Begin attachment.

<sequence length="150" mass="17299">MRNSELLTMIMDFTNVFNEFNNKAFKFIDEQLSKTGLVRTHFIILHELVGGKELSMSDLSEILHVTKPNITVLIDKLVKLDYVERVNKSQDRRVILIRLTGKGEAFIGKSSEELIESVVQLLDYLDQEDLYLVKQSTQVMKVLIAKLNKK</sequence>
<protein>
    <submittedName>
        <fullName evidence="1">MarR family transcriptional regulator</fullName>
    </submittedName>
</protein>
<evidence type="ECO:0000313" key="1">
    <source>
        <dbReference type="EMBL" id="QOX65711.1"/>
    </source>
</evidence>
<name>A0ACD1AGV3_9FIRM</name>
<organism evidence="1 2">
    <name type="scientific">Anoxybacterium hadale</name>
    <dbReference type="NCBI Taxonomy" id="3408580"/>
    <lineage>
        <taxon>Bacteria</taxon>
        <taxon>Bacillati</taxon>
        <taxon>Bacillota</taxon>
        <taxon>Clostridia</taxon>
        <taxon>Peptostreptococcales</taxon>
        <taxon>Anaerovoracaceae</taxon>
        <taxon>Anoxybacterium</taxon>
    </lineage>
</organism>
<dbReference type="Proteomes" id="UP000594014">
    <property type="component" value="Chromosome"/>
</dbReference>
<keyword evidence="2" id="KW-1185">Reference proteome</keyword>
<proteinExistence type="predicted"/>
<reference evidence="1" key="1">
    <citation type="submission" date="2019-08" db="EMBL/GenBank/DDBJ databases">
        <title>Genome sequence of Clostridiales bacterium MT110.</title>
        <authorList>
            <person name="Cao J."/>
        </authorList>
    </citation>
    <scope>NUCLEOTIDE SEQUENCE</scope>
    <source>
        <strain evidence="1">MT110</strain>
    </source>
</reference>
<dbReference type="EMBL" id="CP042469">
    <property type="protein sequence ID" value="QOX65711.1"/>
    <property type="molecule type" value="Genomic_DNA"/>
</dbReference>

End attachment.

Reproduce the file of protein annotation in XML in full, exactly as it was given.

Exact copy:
<sequence length="150" mass="17299">MRNSELLTMIMDFTNVFNEFNNKAFKFIDEQLSKTGLVRTHFIILHELVGGKELSMSDLSEILHVTKPNITVLIDKLVKLDYVERVNKSQDRRVILIRLTGKGEAFIGKSSEELIESVVQLLDYLDQEDLYLVKQSTQVMKVLIAKLNKK</sequence>
<protein>
    <submittedName>
        <fullName evidence="1">MarR family transcriptional regulator</fullName>
    </submittedName>
</protein>
<evidence type="ECO:0000313" key="1">
    <source>
        <dbReference type="EMBL" id="QOX65711.1"/>
    </source>
</evidence>
<name>A0ACD1AGV3_9FIRM</name>
<organism evidence="1 2">
    <name type="scientific">Anoxybacterium hadale</name>
    <dbReference type="NCBI Taxonomy" id="3408580"/>
    <lineage>
        <taxon>Bacteria</taxon>
        <taxon>Bacillati</taxon>
        <taxon>Bacillota</taxon>
        <taxon>Clostridia</taxon>
        <taxon>Peptostreptococcales</taxon>
        <taxon>Anaerovoracaceae</taxon>
        <taxon>Anoxybacterium</taxon>
    </lineage>
</organism>
<dbReference type="Proteomes" id="UP000594014">
    <property type="component" value="Chromosome"/>
</dbReference>
<keyword evidence="2" id="KW-1185">Reference proteome</keyword>
<proteinExistence type="predicted"/>
<reference evidence="1" key="1">
    <citation type="submission" date="2019-08" db="EMBL/GenBank/DDBJ databases">
        <title>Genome sequence of Clostridiales bacterium MT110.</title>
        <authorList>
            <person name="Cao J."/>
        </authorList>
    </citation>
    <scope>NUCLEOTIDE SEQUENCE</scope>
    <source>
        <strain evidence="1">MT110</strain>
    </source>
</reference>
<dbReference type="EMBL" id="CP042469">
    <property type="protein sequence ID" value="QOX65711.1"/>
    <property type="molecule type" value="Genomic_DNA"/>
</dbReference>